“Starfleet is so competitive! Once you’re an admiral, you hit a wall. I’ve been trying for years to make a name for myself. I’m not letting you take it from me.”– Admiral Buenamigo to Captain Freeman
The Aledo and two other Texas class ships docked at Douglas Station, the Dallas and Corpus Christi, start attacking not only the Cerritos, but Douglas Station itself thanks to the ships’ instability. Buenamigo is destroyed by his creation. The three vessels are powerful enough to knock out Douglas Station’s (weak) defenses and even cripple a Sovereign-class vessel that came to help. Seeing no other options, Freeman lures the attacking ships away and into a high-warp chase.
The Cerritos crew frantically search for options on how to defeat the three Texas-class vessels, and its only when Boimler sticks up for Shaxs’ (Fred Tatasciore) idea of ejecting the warp core and using it as a mine that the Cerritos gains a slight advantage and knocks out two of the pursuing ships. However, one Texas class is more than a match for the Cali class, so there’s only one thing left to happen: someone to swoop in and save the day. Who is it this time? Beckett Mariner (Tawney Newsome).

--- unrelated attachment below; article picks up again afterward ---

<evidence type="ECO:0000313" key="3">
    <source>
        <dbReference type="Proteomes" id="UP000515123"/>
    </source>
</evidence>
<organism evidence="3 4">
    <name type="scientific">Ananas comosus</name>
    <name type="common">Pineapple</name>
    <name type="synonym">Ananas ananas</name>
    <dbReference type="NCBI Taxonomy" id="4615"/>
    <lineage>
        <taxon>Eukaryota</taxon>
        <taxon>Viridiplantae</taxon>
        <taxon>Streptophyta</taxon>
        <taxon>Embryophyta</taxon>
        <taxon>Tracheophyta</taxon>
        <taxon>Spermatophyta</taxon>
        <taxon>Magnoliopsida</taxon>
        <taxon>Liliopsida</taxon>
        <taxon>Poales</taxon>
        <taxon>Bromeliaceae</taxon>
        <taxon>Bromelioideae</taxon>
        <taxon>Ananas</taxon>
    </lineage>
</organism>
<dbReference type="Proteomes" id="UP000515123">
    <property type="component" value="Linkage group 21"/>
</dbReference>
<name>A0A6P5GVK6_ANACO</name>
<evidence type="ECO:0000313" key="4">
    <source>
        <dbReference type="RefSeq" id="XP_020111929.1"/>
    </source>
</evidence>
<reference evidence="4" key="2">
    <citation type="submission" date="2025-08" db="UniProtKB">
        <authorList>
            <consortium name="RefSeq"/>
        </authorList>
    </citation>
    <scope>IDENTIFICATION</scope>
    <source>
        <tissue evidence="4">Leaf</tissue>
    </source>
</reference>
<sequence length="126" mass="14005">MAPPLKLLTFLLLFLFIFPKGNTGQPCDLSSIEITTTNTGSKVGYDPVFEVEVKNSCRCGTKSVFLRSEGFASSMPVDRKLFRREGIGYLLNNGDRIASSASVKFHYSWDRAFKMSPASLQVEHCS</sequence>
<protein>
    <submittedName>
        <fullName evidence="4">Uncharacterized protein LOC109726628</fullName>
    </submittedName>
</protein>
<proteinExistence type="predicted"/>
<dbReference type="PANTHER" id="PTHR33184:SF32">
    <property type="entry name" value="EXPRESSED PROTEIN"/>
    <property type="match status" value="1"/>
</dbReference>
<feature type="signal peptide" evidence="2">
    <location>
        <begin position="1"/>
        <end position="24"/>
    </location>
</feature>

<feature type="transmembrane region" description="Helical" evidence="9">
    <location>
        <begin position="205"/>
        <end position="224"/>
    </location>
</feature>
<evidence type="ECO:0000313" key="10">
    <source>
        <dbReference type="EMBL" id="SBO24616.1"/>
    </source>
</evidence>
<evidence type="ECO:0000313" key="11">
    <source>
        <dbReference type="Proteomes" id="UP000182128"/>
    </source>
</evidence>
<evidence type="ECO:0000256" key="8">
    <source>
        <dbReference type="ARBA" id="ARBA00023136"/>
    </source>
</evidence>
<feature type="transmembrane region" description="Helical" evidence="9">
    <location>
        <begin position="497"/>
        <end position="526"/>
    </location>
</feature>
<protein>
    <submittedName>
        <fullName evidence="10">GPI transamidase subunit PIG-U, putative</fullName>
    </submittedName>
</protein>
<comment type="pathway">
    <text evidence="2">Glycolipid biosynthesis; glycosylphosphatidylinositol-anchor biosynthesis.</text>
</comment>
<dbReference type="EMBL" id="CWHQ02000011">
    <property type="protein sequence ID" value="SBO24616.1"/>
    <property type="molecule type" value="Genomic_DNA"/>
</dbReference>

Let’s back up a bit. Having been kicked off the Cerritos after being wrongly blamed for the media mishap, Beckett Mariner is living the rogue archaeologist life with Petra Aberdeen (Georgia King), and things are going pretty well for the pair. There is some trouble in paradise, however, when Mariner gets suspicious about who is funding the pair’s archeological excursions. It turns out their backer is one Admiral Jean-Luc Picard, who of course is famous for his love of archelogy. Mariner admits she was actually hoping to discover some sinister backers so that she had an excuse to go back to Starfleet, but an excuse presents itself anyway when the pair learn Douglas Station is under attack by the Texas-classships.